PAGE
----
Zimbabwe mulls diamond bourse

Zimbabwe mulls  diamond bourse

ZIMBABWE is planning to establish a provisional diamond exchange by the end of the first half of this year, Mines and Mining Development Minister Walter Chidhakwa has said.
Addressing the media yesterday on the minerals beneficiation conference scheduled for Victoria Falls next week Minister Chidhakwa said Government was presently gathering expertise.

“After two or three more auctions we should be able to do an auction in Zimbabwe around June or July. But that depends on the experience we would have put together,’ he said.

“I was talking to the (Mines and Mining Development) secretary saying why should we go to other exchanges.

“Surely the same buyers who are going to Dubai can be invited to come to a makeshift Zimbabwe diamonds exchange. Let’s use the expertise out there so that we also have a diamond exchange in Zimbabwe,” the minister said.

Zimbabwe extracts diamonds from Marange (Manicaland) and Murowa (Midlands) and is believed to have the capacity to supply up to 25 percent of gems traded on global markets annually.

Part of the expertise gathering process would see Zimbabwe marketing some of its diamonds on other global exchanges that include Dubai in UAE and Shanghai in China.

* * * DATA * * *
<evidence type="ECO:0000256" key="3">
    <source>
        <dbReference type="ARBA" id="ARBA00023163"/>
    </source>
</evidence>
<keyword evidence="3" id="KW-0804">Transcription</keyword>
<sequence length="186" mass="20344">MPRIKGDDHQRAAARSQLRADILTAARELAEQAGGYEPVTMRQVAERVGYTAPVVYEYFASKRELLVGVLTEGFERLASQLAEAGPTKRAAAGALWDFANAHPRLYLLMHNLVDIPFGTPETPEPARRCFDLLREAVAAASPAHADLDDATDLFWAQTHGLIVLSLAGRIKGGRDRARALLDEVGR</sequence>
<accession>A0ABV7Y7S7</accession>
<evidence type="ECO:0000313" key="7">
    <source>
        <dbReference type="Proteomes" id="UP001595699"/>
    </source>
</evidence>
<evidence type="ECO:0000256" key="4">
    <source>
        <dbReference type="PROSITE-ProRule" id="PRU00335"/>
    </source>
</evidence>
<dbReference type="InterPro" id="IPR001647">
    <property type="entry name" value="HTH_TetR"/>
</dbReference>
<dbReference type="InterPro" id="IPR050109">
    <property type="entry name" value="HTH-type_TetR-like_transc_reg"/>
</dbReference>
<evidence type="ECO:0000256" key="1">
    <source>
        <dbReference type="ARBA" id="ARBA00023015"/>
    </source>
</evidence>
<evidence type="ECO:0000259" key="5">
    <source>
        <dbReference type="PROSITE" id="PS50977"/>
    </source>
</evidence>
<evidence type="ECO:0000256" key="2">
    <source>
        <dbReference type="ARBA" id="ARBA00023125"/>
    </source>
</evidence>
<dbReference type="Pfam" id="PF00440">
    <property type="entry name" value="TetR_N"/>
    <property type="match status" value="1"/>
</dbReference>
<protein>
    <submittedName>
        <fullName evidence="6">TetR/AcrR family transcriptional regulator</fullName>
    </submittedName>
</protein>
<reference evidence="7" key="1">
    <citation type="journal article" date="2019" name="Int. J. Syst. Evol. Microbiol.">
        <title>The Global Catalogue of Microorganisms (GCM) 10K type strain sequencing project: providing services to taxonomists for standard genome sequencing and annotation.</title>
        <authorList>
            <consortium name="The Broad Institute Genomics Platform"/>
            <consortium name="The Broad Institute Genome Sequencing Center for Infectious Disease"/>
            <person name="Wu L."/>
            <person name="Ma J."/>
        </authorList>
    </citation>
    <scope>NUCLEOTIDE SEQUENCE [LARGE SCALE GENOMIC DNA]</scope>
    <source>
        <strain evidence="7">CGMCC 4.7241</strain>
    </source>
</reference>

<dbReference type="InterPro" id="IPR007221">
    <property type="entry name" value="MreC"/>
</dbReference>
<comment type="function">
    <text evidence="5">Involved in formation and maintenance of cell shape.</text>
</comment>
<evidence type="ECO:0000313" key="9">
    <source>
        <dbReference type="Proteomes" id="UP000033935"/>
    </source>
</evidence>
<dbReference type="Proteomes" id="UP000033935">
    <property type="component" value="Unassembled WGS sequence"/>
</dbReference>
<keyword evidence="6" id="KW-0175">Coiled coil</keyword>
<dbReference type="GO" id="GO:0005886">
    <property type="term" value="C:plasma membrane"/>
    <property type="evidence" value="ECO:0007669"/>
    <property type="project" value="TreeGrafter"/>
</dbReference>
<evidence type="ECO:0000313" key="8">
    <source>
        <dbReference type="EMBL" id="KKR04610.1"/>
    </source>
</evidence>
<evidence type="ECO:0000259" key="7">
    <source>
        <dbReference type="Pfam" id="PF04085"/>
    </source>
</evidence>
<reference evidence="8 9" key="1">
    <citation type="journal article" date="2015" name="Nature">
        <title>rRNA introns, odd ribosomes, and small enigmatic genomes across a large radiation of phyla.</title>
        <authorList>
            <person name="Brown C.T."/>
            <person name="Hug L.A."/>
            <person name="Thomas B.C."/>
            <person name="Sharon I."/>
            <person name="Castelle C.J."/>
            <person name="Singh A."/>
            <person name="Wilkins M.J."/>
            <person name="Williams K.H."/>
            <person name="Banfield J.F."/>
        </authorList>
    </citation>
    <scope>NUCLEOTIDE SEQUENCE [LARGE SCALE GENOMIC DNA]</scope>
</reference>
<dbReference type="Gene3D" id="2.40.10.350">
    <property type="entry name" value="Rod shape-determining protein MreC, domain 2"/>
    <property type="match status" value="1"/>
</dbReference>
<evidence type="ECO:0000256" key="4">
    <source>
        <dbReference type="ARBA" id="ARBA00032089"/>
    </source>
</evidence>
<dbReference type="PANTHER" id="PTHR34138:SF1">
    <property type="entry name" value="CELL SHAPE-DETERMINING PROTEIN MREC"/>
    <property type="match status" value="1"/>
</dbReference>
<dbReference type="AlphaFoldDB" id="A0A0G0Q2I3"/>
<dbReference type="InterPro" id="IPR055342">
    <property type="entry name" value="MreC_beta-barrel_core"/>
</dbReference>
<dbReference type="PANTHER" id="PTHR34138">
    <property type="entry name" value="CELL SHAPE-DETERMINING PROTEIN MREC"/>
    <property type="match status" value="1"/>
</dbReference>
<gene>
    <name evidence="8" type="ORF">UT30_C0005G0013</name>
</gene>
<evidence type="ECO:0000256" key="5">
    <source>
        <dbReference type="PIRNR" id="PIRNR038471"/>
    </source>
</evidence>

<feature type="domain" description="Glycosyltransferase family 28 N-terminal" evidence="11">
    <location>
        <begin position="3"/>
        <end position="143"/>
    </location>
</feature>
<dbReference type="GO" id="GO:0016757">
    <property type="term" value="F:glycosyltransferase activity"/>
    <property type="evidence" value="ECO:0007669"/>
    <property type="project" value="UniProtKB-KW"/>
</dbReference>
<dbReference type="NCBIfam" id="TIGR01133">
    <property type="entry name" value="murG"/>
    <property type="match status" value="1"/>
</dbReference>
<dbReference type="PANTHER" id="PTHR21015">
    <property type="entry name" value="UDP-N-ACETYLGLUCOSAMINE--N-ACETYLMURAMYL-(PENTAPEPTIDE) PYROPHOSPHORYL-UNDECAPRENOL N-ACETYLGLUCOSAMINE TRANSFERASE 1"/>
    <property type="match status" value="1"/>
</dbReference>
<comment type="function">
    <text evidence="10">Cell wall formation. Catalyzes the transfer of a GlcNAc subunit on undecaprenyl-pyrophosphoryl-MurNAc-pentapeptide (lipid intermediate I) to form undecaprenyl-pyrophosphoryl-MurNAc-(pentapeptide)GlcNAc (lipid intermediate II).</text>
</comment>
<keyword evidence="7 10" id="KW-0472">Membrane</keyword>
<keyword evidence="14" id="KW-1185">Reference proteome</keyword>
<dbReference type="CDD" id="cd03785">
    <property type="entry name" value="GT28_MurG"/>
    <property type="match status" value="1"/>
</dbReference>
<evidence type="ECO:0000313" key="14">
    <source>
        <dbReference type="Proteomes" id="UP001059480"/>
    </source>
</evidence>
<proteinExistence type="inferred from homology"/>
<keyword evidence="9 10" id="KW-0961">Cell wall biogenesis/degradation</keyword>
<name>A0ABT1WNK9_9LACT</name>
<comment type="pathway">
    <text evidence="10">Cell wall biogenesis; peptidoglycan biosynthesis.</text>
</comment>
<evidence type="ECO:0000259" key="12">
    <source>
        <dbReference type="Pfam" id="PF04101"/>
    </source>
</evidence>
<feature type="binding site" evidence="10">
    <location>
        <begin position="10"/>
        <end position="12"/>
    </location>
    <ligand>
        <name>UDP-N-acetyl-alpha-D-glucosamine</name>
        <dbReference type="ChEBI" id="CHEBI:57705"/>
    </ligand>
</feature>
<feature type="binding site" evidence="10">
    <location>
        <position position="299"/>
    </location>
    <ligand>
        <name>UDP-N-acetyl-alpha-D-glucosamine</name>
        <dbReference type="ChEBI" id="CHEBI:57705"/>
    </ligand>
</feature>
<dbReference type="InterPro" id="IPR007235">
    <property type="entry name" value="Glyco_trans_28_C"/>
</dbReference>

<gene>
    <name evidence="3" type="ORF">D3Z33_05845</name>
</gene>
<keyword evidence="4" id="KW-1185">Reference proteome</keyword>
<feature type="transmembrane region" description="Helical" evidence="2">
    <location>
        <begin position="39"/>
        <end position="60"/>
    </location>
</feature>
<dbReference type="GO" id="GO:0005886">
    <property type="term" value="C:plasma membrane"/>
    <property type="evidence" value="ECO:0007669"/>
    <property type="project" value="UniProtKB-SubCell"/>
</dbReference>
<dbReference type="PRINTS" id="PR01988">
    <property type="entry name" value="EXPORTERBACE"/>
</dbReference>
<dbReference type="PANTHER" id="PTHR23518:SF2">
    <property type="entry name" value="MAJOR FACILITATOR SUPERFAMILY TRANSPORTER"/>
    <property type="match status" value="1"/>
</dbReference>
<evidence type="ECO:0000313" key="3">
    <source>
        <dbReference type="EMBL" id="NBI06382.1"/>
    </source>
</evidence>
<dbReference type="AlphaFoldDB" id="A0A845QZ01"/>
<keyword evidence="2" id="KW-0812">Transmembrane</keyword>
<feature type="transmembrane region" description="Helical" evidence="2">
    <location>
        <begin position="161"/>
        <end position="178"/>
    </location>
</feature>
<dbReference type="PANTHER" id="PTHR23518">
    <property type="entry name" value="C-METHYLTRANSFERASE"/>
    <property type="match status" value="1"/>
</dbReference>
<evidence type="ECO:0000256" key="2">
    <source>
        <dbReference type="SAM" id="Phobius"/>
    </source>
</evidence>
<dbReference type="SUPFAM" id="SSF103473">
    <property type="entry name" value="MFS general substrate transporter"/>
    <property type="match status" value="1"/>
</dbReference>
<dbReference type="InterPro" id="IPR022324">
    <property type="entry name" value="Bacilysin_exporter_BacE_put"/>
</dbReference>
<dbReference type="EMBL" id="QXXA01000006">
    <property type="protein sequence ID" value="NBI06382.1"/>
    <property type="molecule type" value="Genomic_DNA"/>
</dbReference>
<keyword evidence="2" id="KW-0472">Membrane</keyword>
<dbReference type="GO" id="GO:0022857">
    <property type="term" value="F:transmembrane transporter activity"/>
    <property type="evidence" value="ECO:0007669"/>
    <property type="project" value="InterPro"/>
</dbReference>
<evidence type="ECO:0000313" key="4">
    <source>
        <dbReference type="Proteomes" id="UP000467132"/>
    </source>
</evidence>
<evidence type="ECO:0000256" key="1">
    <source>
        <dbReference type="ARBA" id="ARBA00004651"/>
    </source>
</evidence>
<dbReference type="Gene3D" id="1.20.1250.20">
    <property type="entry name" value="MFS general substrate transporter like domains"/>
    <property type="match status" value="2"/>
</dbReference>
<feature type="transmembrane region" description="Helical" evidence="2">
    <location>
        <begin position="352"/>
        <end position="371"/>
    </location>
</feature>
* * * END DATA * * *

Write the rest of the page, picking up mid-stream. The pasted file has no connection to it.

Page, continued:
Minister Chidhakwa said the ultimate desire was to cut, polish and auction a significant portion of the country’s gems locally.

The country has been marketing its diamonds on the Antwerp Diamond Centre, a public private exchange in Belgium.

Finance Minister Patrick Chinamasa recently said diamonds from Marange will now be sold in China and the EAE as Government seeks to maximise revenue from the precious stone.

Zimbabwe fetched US$10,5 million from the sale of around 300 000 carats of gems on the Antwerp diamond market in December last year. Government is set to reveal details of the proceeds from the last diamond sale in Antwerp on Saturday.

Minister Chidhakwa also said in a bid to promote local beneficiation of diamonds, Government had slashed the licence fees for companies in cutting and polishing from US$100 000 for a one licence to US$20 000 for a 10-year licence.

He said Government was not in the business of making money through exorbitant licence fees, but of creating industries. The minister said renewal of licences on an annual basis was a potential breeding platform for corruption.

The minister also said Government would resolve issues around the 50 percent discount value loss cutting and polishing companies may incur if they decide to re-sell their gems to the Minerals Marketing Corporation of Zimbabwe.

The beneficiation conference to be held in Victoria Falls from February 27 to February 28, 2014 will bring together people from Government, the mining industry, financiers and other stakeholders to explore opportunities in the mining sector.

The objective of the conference is in line with the Zimbabwe Agenda for Sustainable Socio-Economic Transformation, Government’s medium term economic blueprint 2014 -18, goal of maximising mining sector contribution to economic development through value addition and beneficiation.

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